It’s time for a holiday edition of our column of new and noteworthy video essays! Granted, none of these videos are holiday themed; it’s just coming out in mid-December. This time around we have a lot of essays about tech-related subjects and history. As always, if you have a recommendation for an essay to feature in this series, or want to submit your own video for consideration, reach out to

Why Did Davy Jones Look SO Realistic?” by CGY

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This is a great look at how and why we perceive computer-generated effects as convincing, using the supernatural captain Davy Jones from the Pirates of the Caribbean films as a case study. Why does this early all-CGI character look so much better than many similar creations that have been made since? This video highlights all the subtle (often thoroughly mundane and lower-tech) aspects that helped sell the visual. Did you ever realize that because Jones is so moist, his skin didn’t have to react as realistically to light? I hadn’t!

Eclipse – The Demo That Sold 3D to Nintendo” by The Video Game History Foundation

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I had never heard of this early experiment in 3D video game graphics before. Despite the fact that video games have been around for less than half a century, the field already faces a dire preservation issue. For this reason, I’m glad that entities like the Video Game History Foundation exist. You don’t have to be technically minded to understand or appreciate this explanation of how incredibly simple tools conjured rudimentary three-dimensional visuals, and how a 17-year-old used them to demonstrate where graphics could go next. 

You’re Not Wrong, The Internet Is Different Now” by Garbage Day

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Ryan Broderick’s Garbage Day is one of the best tech-related newsletters out there, and I greatly appreciate his regular video supplement. This is fairly basic, as far as an essay goes — much of it is simply Broderick speaking to the camera. But his points are compelling and well-articulated. Why does the experience of using and being on the internet feel so qualitatively different now from what it used to be? The answer, as he sees it, is the evolution from peer-to-peer communication to a kind of “broadcast model” brought on by the rise of video-based and streaming social media apps.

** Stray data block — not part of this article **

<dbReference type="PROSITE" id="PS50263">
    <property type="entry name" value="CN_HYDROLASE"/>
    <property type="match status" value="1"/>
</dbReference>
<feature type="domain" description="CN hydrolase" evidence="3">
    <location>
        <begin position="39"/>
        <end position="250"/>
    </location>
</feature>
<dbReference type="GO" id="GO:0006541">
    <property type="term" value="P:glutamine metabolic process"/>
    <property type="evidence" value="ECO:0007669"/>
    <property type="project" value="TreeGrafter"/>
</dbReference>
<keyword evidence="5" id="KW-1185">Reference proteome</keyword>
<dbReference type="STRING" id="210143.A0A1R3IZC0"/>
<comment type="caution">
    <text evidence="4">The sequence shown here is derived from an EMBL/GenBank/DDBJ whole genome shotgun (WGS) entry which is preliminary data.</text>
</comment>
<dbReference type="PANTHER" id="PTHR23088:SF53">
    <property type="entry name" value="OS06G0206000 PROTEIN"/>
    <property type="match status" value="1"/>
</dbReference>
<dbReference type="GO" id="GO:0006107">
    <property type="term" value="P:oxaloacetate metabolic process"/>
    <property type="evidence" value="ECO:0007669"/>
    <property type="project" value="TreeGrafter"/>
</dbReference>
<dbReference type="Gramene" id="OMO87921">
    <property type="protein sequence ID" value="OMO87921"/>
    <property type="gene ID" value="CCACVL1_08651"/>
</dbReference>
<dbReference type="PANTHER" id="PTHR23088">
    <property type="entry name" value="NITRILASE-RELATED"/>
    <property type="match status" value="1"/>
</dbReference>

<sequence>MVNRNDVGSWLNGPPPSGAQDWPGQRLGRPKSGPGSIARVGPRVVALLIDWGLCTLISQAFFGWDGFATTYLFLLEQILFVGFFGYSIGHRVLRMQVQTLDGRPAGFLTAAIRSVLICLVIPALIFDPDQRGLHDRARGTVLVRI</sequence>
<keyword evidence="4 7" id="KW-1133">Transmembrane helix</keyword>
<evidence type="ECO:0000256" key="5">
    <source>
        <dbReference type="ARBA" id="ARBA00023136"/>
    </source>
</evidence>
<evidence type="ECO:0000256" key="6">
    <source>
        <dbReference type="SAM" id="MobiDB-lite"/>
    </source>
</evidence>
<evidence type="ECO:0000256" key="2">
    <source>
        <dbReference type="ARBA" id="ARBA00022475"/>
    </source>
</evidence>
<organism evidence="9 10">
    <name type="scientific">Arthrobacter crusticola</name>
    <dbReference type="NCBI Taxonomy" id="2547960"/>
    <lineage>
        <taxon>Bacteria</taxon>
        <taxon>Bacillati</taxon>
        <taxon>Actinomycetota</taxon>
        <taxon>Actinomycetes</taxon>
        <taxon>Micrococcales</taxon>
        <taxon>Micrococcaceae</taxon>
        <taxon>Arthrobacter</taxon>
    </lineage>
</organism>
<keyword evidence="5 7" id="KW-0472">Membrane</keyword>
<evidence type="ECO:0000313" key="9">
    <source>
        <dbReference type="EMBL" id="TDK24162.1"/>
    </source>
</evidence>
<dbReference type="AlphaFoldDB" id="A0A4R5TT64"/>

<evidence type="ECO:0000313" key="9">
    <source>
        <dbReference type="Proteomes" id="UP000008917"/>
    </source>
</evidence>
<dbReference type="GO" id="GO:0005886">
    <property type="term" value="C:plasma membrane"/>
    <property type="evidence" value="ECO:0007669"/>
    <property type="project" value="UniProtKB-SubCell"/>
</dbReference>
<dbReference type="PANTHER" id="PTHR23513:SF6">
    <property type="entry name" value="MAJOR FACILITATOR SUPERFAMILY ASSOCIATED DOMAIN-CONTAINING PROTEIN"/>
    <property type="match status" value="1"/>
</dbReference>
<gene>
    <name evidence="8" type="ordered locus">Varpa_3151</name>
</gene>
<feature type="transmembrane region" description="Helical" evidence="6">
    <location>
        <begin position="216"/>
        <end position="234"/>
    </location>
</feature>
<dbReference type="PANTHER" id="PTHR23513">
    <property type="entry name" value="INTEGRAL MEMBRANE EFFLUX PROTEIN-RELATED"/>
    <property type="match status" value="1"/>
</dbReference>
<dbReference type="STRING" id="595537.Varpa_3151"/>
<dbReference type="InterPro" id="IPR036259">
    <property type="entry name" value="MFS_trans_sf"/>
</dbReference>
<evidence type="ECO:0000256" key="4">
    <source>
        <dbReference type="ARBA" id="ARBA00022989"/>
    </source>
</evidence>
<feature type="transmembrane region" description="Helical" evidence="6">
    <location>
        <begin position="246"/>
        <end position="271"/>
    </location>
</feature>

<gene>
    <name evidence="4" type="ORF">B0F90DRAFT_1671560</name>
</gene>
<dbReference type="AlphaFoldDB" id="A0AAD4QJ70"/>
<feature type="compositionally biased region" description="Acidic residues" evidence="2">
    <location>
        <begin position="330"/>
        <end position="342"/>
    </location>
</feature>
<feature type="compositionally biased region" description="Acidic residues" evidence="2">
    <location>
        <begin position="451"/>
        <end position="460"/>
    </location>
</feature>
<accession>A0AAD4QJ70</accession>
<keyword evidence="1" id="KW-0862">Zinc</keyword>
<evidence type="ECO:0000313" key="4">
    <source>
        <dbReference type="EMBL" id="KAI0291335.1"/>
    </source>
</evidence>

The History of Mike Tyson’s Punch-Out World Records” by Summoning Salt

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Summoning Salt covers speedrunning, the art/sport/pastime of trying to complete a video game as quickly as possible. There are competitive speedrunning scenes for every type of game you can think of, and this channel has produced fascinating and in-depth videos about many of those scenes. This installment covers the Nintendo classic Mike Tysons Punch-Out!!, and the evolving tricks that players have figured out over the years to find faster ways to beat it. This may mean shaving fractions of a second off one’s time — but that can make all the difference.

The Life on Lost Landmasses” by The Budget Museum

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This is a fun invitation to dive into further research. The lost island of Atlantis may not be real, but there were actual landforms that vanished beneath the sea — such as Doggerland, which long ago connected Britain to the European mainland, or the Bering land bridge that was once between Russia and Alaska. What kinds of creatures lived in these places? What kinds of humans lived there? Find out!

Dan Schindel is a freelance writer and copy editor living in Brooklyn, and a former associate editor at Hyperallergic. His portfolio and links are here.

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